Kids & Halloween

(Part one of three)

I love Halloween. I love the tip into the dark half of the year. I’m not very invested in all the trappings that come with mainstream Halloween stuff. I’m not super crafty, so the costume part isn’t that exciting for me. I try to avoid sugar as much as possible, so we go really easy on the candy. I don’t like a lot of cheap, plastic crap, so that narrows down the amount of stuff which with we decorate. But Halloween, as it is secularly practiced (did I just make up ‘secularly’?), is such a wonderful holiday for kids! Candy, costumes, play – facing the spooky things of the world – it’s all a wonderful treat for kids.

First jack-o-lanterns for the boy

My memories of Halloween as a kid involve carving pumpkins and dressing up for trick-or-treating. However, in South East Alaska, winter had already descended by the end of October and costumes were rarely awesome. Sometimes it had already started to snow, so you had to figure out a costume that would look good with a snow suit (not possible). If it hadn’t started snowing, it was likely the rain was blowing sideways and the temperatures were close to freezing, so what costume would look good with rain gear (not much)? As a female, it was hard to get too caught up in the Slutty X costumes, merely because staying warm and dry was a priority.

Halloween, or Samhain (sow-en), for the Celtic observers, is an important festival in the Pagan world. It marks the shifting of the year, from the light half to the dark half. Winter begins; the harvesting season is over. The ‘veils between the worlds’ is considered thin, meaning that we have more contact with the spirit realms, including the world of the dead. This is why we dress up – to confuse the evil spirits. In older times, dressing up and playing games was a way to throw off the respected cultural norms, allowing people the freedom to be something else. I think this is where the Sexy X costumes come from.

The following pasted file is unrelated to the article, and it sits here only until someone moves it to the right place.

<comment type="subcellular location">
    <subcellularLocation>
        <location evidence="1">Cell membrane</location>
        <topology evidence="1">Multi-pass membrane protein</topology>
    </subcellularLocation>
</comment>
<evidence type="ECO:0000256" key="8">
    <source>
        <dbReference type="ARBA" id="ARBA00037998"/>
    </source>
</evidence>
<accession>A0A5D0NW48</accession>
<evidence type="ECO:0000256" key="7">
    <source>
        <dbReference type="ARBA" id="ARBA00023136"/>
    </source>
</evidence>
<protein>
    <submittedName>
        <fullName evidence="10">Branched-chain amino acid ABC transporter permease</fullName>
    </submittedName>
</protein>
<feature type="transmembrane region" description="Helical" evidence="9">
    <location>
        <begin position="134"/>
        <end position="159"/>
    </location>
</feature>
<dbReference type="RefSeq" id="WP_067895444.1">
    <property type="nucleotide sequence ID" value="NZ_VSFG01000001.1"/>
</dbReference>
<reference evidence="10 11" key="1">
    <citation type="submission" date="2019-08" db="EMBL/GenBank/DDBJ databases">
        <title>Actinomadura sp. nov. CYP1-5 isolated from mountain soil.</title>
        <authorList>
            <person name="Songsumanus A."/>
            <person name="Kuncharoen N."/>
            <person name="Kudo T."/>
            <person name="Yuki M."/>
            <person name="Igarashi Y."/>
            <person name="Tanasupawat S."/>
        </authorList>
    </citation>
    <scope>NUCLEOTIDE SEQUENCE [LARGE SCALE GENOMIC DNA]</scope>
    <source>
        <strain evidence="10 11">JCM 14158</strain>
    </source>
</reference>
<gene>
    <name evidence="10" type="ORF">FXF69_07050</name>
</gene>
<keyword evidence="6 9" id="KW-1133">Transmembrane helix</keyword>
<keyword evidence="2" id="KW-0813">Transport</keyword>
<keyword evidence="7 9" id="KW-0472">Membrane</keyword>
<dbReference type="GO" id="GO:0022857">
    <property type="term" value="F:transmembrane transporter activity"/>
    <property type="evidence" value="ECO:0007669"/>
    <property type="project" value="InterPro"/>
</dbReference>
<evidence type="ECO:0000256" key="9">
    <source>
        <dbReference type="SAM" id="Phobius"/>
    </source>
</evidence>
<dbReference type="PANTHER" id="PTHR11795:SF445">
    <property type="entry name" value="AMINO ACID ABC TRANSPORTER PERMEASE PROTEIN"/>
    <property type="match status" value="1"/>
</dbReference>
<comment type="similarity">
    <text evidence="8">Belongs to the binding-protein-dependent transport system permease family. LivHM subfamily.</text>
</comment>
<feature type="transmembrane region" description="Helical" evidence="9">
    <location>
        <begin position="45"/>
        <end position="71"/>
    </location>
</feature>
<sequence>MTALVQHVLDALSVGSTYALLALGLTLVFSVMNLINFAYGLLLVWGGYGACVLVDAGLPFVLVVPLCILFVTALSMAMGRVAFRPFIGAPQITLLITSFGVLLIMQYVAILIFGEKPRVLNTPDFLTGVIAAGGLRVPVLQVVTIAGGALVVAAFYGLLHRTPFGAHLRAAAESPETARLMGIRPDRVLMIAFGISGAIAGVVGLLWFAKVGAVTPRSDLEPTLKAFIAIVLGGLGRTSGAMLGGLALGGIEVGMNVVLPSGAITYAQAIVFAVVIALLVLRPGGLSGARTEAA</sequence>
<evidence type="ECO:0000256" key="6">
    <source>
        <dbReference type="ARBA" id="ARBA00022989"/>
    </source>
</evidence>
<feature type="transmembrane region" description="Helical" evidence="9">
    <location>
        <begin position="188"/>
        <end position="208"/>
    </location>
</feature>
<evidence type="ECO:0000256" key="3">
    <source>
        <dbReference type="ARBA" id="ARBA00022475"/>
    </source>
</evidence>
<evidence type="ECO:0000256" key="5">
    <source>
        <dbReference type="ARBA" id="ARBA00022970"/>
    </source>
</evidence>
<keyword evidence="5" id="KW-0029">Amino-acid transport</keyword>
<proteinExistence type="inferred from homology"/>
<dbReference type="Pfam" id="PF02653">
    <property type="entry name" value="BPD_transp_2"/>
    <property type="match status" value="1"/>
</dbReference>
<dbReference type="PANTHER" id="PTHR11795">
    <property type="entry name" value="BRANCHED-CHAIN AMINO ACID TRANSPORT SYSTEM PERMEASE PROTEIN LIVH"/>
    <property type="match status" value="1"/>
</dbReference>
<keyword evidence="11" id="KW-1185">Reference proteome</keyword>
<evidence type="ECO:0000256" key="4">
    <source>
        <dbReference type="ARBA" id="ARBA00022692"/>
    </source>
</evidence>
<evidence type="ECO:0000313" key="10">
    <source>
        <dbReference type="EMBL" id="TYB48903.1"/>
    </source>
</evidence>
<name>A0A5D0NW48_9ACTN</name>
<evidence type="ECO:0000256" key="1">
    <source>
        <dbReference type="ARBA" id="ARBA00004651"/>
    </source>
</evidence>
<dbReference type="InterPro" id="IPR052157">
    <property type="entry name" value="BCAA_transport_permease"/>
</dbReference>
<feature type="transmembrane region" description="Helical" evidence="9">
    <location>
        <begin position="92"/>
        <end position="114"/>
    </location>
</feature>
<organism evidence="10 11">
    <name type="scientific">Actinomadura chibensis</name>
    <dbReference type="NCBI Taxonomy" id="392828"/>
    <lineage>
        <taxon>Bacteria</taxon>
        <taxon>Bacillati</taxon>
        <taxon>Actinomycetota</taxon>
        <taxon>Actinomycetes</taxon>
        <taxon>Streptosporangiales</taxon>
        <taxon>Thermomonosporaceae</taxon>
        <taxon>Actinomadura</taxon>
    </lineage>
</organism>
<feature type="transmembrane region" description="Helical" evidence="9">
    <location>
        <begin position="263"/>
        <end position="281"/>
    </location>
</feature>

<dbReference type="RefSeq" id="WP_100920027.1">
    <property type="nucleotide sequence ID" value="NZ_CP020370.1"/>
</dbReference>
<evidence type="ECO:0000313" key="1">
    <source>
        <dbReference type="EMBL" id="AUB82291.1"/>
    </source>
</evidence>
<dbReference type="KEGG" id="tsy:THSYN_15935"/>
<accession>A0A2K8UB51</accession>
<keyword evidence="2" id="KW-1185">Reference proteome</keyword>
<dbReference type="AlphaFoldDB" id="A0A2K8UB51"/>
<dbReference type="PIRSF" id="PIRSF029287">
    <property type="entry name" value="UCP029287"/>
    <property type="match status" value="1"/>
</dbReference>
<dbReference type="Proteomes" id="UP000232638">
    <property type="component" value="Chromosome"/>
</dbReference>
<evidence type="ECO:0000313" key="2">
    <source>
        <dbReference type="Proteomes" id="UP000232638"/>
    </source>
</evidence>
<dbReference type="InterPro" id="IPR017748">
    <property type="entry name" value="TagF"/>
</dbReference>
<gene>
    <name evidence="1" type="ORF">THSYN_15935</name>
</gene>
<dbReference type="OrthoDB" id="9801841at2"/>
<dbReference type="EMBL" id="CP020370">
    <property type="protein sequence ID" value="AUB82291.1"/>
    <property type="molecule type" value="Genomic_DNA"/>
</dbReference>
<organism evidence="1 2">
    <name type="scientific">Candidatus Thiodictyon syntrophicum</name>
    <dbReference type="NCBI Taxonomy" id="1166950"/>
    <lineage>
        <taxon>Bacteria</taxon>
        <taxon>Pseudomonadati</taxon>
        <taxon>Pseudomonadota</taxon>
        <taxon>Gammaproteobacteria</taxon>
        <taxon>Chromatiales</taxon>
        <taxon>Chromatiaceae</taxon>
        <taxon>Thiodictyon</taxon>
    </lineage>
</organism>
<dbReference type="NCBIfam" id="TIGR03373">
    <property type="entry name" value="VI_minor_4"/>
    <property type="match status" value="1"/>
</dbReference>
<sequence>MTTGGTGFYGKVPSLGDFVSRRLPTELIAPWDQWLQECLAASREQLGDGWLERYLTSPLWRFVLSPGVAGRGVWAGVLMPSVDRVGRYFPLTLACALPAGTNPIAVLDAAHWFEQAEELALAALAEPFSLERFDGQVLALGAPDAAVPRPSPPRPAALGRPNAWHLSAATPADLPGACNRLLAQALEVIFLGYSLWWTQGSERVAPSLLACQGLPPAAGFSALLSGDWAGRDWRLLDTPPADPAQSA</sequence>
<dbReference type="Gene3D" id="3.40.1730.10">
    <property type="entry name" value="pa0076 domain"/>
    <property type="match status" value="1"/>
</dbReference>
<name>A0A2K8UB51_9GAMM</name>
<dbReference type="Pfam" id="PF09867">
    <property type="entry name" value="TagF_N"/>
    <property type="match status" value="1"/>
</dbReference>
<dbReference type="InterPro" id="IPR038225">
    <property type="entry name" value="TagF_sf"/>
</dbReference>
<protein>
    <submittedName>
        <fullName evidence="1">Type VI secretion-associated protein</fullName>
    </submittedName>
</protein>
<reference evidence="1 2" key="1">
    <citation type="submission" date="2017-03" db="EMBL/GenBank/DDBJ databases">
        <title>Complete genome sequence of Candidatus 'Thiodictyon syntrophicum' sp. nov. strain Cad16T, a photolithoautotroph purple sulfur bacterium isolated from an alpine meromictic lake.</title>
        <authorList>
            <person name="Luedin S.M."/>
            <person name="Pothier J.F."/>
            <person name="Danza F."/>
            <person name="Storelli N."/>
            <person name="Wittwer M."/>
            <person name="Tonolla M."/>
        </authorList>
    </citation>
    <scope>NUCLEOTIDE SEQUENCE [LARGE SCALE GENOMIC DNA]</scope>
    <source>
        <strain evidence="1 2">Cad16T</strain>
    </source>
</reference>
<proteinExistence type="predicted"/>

I refuse to link to any of the Sexy costumes, but you know what I’m referring to. I don’t know if they’ve gotten worse and more ubiquitous in the last decade (I suspect yes) or if I’m just getting old and happen to be a mother now (yes, to that too) that I find Halloween slightly more problematic. I certainly don’t want my daughter growing up thinking that it’s cool to be ‘Sexy Elmo’ (and yes, I’ve seen a picture of that costume). And then there’s the problem of all the sugar in a world already too disordered in its eating. Oh, it’s a parental conundrum.

Halloween spread

Here in Wales, and I think the greater United Kingdom, Halloween is not a Thing. Not many places decorate for it. Very few people dress up. Not many kids go trick-or-treating. Our first year here we had two knocks on the door! Last year we had about ten. I can appreciate this. However, my husband really wanted to have a little Halloween party for our son and a couple of families and their small children. So we decorated the house, laid out some food, and hosted 6 adults, two three-year olds, two two-year olds, a one-year old, and the 8 month old baby. Strangely enough, hardly any one touched the chocolate! I made warm apple cider (non-alcoholic), which must be an American specialty because this was the second party we’ve had where no one seems to know what it is!

Our three-year old boy dressed up as a witch. I was planning on dressing up as a man, with a tie and a moustache, but I have been sick for a week and didn’t have the energy to do much more than shower and show up. I even forgot to dress up the baby. No matter! She had fun on her own, playing with everyone else’s costume.

Baby girl with the stang

Halloween is a holiday that drapes over a few days. I think that traditionally in Celtic lands it lasted for three days. That suits me just fine. Sunday was the children’s party. Tonight I am attending a ritual, in the woods, with the local pagan society. Tuesday evening we will have a family dumb supper in honor of the dead. Wednesday I am singing with the local Church of Wales (Anglican/Episcopal) chapel in their service for All Souls Day.

May you have a festive All Hallow’s Eve, a blessed Samhain, and a happy Halloween! I hope you stay warm and dry!



There is a part of me that wishes I was still practicing Hinduism so that I could be celebrating Diwali right now. What a joyful, beautiful holiday. I suppose I could still observe it, but my head is fully ensconced in the upcoming Samhain/Halloween.

Maha Lakshmi

A blessed Diwali to my Hindu friends! May Lakshmi bless us all with her abundant blessings of wealth, beauty, and good fortune.

Perhaps: a post about the gods